Beyond backyard chickens: A framework for understanding municipal urban agriculture policies in the United States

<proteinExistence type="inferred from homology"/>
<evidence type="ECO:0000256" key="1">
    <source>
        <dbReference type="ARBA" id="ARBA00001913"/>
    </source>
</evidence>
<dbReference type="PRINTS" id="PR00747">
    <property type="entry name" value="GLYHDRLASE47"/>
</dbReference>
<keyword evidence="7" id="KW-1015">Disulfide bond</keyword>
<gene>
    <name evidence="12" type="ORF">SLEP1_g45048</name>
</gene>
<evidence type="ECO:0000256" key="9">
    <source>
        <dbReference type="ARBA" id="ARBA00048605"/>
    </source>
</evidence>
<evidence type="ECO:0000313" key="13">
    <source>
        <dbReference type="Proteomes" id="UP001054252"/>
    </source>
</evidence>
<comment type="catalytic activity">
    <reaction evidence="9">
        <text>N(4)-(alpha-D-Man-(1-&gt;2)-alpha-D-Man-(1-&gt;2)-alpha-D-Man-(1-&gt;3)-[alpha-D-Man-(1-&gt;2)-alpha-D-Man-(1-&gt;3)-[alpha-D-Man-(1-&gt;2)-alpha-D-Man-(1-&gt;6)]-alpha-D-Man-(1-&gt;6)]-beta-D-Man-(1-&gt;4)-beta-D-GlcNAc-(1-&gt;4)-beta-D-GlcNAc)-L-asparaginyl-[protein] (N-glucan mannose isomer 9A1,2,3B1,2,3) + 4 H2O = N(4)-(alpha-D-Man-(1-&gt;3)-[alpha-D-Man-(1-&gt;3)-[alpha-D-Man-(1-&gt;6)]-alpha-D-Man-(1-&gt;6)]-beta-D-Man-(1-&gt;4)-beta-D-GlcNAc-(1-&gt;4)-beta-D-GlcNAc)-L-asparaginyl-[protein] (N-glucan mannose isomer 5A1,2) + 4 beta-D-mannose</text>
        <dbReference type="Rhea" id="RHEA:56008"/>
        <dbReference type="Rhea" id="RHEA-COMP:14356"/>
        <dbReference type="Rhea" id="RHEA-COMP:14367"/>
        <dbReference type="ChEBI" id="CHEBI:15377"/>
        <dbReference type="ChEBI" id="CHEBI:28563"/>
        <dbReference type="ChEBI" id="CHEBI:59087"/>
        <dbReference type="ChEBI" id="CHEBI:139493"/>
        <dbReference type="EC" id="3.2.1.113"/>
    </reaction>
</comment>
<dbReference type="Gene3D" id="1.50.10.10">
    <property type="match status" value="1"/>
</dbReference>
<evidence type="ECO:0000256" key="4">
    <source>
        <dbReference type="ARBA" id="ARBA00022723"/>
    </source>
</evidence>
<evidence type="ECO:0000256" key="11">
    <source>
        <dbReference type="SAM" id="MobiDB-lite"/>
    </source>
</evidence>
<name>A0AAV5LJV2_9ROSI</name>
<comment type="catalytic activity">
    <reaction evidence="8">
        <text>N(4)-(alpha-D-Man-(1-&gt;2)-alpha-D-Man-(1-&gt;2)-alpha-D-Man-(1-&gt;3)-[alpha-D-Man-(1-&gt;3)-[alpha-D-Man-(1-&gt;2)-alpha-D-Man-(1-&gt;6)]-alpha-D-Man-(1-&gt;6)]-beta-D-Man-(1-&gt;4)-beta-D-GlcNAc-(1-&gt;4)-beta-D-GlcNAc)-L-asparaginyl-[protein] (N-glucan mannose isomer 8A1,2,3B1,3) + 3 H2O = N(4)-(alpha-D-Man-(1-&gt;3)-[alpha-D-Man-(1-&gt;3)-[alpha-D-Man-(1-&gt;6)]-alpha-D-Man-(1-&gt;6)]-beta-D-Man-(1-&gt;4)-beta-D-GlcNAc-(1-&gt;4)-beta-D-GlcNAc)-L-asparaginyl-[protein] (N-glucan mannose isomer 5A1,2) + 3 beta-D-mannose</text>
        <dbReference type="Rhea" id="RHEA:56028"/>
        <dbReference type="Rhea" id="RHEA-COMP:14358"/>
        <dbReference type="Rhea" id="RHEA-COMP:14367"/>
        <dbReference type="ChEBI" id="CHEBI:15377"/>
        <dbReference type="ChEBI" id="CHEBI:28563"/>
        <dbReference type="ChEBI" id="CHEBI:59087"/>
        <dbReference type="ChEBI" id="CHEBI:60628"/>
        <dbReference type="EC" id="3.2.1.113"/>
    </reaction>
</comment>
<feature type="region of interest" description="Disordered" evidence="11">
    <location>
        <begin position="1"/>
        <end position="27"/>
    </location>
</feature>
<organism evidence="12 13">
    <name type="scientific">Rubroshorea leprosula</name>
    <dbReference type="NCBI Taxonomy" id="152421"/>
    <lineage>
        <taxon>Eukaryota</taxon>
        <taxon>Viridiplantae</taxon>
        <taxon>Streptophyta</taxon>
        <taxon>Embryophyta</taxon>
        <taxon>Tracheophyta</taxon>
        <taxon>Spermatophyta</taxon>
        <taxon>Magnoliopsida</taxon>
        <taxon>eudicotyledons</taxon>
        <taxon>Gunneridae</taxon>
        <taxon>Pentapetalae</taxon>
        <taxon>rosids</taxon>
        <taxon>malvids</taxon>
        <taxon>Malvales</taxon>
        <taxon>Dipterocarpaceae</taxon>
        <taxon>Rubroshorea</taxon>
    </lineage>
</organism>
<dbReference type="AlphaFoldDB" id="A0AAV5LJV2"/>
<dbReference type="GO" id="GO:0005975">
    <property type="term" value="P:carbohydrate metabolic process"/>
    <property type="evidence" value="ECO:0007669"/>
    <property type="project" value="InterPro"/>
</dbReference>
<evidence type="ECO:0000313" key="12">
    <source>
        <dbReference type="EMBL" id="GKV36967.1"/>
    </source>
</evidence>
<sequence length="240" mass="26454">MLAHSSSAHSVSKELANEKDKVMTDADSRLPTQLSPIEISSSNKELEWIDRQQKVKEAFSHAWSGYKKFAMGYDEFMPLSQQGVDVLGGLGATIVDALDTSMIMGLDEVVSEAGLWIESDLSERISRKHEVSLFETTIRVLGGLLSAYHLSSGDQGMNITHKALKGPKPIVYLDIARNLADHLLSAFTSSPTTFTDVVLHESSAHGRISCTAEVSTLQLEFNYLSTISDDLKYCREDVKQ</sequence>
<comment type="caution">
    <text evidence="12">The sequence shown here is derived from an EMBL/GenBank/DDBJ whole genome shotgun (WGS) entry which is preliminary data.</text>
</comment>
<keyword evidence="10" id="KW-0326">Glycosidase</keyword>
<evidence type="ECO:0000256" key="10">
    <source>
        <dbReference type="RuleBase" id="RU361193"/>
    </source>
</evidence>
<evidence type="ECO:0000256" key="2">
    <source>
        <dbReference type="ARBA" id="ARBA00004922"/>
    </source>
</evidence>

The growth of interest in urban agriculture (UA) has paralleled an increase in municipal policy to enable, regulate, or otherwise support UA, particularly over the past decade. Yet, there has been no systematic documentation and characterization of the myriad UA public policies emerging across different cities within the United States (US). To address this gap, we developed a framework to understand the landscape of municipal UA policy, focusing on authority, policy instruments, and topic areas. We systematically compiled and catalogued policy recommendations, city plans and priorities, regulations, guidance, and city-operated programs from the 40 most populous US cities. The results demonstrate the wide variety of ways in which cities address UA through public policy, employing an array of policy instruments with different levels of authority and topics addressed, ranging from accessory structures and compost to public land access and soil safety. The growing frequency in which governments are engaging in public-private partnerships illustrates the increasing role of civil society groups as collaborators instead of stakeholders in municipal government processes. This shift towards a shared governance approach raises questions around who is leading the advocacy, creation, and enforcement of UA policies, and how that may affect concerns around equity and food justice. Furthermore, our results highlight the need for cities to more clearly synthesize their UA policies to assist practitioners in navigating a landscape of numerous policies stemming from different government departments and partnerships. Our findings lay the groundwork for expanding, refining, and adapting UA policymaking in varying governance contexts.